With liquid cooling options already available for most PC components, it was only a matter of time until someone did it for PC storage as well. And now that point has come, thanks to Team Group and its T-Force Cardea Liquid M.2 PCIe Gaming SSD.

True to its name, the T-Force Cardea Liquid M.2 PCIe Gaming SSD is an M.2 SSD relying on water cooling to keep its temperature in check. And while it's not a looped cooling device – despite using liquid cooling, it's still a stand-alone, closed device that doesn't get plugged in to an open loop system – it's none the less a novel step in developing more exotic SSD cooling systems. Using their liquid cooling module, Team Group says that their cooling system will reduce temperature of the drive by 10ºC when compared to a SSD without a heat sink.

The cooling system of the T-Force Cardea Liquid is relatively simple. The liquid cooling module relies on the self-circulation effect by separating the water block into two chambers. When the coolant in the chamber above the controller/memory gets hot, it flows to the second chamber to cool down. Essentially, the aluminum water block acts like a vapor chamber, but uses a mainstream coolant instead of a specialized low boiling point liquid. This kind of cooler is cheap to make, and since it is shipped without any water inside (it's designed to be filled by the end user), there is no risk of leakage during shipping. Because it's still a closed cooling system, the SSD and its cooling module still requires a good airflow inside the PC case to pull heat away and out of the system, but using a liquid to cool down a high-end SSD is certainly an innovative method.

Set to be available in 256 GB, 512 GB, and 1 TB versions, the T-Force Cardea Liquid is compatible with any desktop PC featuring an M.2-2280 slot supporting a PCIe 3.0 x4 interface. With that said, the the drive is far taller than normal SSDs at 14.1 mm high, so one has to make sure there is enough space around it to fit.

The liquid-cooled SSD from Team Group is based on Phison's PS5012-E12 controller as well as 3D TLC NAND from an undisclosed manufacturer. When it comes to performance, the top-of-the-range 1 TB model of the T-Force Cardea Liquid will offer up to 3400 MB/s sequential read speed, up to 3000 MB/s sequential write speed (when pSLC caching works), up to 450K IOPS random read speed, and up to 400K IOPS random write speed. Since this is a consumer SSD, we are talking about peak numbers here.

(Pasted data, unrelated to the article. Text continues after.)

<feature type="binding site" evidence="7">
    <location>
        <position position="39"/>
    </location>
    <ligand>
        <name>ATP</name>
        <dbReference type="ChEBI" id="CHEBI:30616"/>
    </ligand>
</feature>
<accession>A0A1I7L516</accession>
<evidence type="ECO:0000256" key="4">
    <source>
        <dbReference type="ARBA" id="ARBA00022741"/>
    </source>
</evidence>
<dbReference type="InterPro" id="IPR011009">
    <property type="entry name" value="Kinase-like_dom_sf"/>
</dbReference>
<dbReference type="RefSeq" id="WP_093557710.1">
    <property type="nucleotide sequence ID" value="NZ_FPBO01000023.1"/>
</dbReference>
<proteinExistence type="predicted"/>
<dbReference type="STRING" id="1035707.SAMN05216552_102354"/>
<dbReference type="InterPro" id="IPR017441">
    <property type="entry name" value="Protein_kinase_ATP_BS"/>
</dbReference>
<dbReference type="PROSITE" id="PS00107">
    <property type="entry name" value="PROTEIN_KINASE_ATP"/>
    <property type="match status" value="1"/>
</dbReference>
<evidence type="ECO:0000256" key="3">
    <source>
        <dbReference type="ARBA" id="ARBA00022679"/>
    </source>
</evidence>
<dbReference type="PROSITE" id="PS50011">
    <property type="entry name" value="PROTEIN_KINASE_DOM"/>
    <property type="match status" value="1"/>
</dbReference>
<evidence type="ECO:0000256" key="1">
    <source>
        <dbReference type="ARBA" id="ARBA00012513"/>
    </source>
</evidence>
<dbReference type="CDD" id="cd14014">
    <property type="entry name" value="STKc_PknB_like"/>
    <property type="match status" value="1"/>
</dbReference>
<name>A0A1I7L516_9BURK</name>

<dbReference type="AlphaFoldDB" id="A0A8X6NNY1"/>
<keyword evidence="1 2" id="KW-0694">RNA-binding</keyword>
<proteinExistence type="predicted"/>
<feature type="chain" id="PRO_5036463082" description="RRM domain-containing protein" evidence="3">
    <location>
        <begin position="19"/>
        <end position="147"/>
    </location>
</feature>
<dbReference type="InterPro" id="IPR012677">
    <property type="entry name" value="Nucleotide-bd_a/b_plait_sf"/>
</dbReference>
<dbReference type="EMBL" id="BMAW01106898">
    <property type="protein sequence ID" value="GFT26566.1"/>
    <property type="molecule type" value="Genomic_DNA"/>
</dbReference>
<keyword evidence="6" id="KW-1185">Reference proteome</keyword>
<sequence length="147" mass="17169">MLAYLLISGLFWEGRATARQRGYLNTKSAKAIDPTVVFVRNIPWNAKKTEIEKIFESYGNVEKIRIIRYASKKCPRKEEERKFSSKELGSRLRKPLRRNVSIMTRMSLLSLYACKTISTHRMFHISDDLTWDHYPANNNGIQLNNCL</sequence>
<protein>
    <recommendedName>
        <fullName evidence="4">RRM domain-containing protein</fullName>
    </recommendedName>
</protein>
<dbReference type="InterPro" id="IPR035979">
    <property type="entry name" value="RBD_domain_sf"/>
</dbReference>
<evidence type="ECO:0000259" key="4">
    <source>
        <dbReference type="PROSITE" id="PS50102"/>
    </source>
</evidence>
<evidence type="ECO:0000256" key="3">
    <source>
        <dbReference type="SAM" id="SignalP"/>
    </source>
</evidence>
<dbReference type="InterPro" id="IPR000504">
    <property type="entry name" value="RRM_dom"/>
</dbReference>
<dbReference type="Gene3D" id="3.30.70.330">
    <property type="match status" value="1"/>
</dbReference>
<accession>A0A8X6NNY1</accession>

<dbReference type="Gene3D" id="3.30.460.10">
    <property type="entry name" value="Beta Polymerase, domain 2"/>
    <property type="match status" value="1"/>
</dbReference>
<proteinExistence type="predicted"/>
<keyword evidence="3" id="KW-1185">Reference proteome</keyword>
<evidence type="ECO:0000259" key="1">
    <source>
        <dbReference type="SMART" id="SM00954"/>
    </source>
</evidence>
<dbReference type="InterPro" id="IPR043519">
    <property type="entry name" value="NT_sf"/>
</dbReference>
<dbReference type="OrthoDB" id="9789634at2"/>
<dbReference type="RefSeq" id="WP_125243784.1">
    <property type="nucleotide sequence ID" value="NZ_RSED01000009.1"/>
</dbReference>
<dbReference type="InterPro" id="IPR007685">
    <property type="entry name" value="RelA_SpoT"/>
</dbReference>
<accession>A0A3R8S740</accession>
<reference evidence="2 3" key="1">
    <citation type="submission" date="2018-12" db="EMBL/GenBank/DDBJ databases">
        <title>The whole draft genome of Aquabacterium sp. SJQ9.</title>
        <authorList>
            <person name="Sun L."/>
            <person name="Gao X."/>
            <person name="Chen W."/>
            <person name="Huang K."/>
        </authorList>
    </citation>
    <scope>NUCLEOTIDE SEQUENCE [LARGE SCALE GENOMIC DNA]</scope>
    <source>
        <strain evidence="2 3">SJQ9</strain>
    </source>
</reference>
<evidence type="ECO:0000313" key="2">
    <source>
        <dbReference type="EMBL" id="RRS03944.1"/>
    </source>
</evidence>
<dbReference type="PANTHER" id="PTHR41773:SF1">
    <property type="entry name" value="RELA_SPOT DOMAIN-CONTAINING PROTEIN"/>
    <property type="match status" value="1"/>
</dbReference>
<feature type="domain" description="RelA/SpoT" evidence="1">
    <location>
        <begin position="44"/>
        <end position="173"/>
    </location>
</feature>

Team Group T-Force Cardea Liquid M.2 PCIe SSD Specifications
Capacity 256 GB 512 GB 1 TB
Model Number TM8FP5256G0C119 TM8FP5512G0C119 TM8FP5001T0C119
Controller Phison PS5012-E12
NAND Flash 3D TLC NAND
Form-Factor, Interface M.2-2280, PCIe 3.0 x4, NVMe 1.3
Sequential Read 3000 MB/s 3400 MB/s
Sequential Write 1000 MB/s 2000 MB/s 3000 MB/s
Random Read IOPS 200K IOPS 350K IOPS 450K IOPS
Random Write IOPS 200K IOPS 300K IOPS 400K IOPS
Pseudo-SLC Caching Supported
DRAM Buffer ?
TCG Opal Encryption No
Power Management ?
Warranty 3 years
MTBF 2,000,000 hours
TBW >380 TB >800 TB >1665 TB
Additional Information Link
MSRP ? $100.99 $169.99

Team Group will start selling its T-Force Cardea Liquid drives in the near future. Pricing is something that remains to be seen, but keep in mind that this is a high-end SSD family.

Related Reading:

Source: Team Group

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  • The Chill Blueberry - Friday, July 26, 2019 - link

    Lol Reply
  • sleepeeg3 - Friday, July 26, 2019 - link

    LOL! I came here to post that, too. Reply
  • sleepeeg3 - Friday, July 26, 2019 - link

    Also, not sure how water in a plastic box is supposed to help dissipate heat, despite the magic marketing arrows... Reply
  • deil - Monday, July 29, 2019 - link

    It just hogs the heat, by big thermal capacity. I bet major test suite would boil it.
    good at making temps steady, but I doublt any good on dissipation
    Reply
  • Lord of the Bored - Saturday, July 27, 2019 - link

    ROFLMAO!
    Me three.
    Reply
  • rrinker - Friday, July 26, 2019 - link

    And this complexity is buying us what exactly? Just something cool to look at? This seems about as useful as festooning the SSD with RGB LEDs.
    Just because you can, doesn't mean you should. Yes, I'm old, and I'm also an engineer - show me a real world benefit of this over a traditional heat sink on the module. It seems just as big if not bigger than other existing solution AND still relies on adequate air circulation within the case (and often right down between the PCI slots which seems to be where most MBs are locating their M.2 slots these days).
    Reply
  • DanNeely - Friday, July 26, 2019 - link

    Marketing has decided that gamers and their money are as easily separable by tacky bling as audiophools and their money are by nonsense audio quality claims. Reply
  • Sivar - Friday, July 26, 2019 - link

    @DanNeely, not _that_ easily. Audiophiles will literally purchase multi-thousand dollar brass "resonating cones" and similarly expensive beeswax fuses to improve their measurably awful vacuum tube/vinyl record systems.
    At least water cooling an SSD keeps heat out of the chassis and, perhaps in pathological situations, can prevent SSD performance throttling due to an overheating controller. Both are nearly useless, but only nearly.
    Reply
  • Arbie - Friday, July 26, 2019 - link

    This water cooler doesn't even keep heat (such as it is) out of the chassis. It just moves it a little more efficiently from the SSD chips to the chassis environment. Reply
  • Flunk - Monday, July 29, 2019 - link

    Don't forget the $1000 8-foot HDMI cables. Reply

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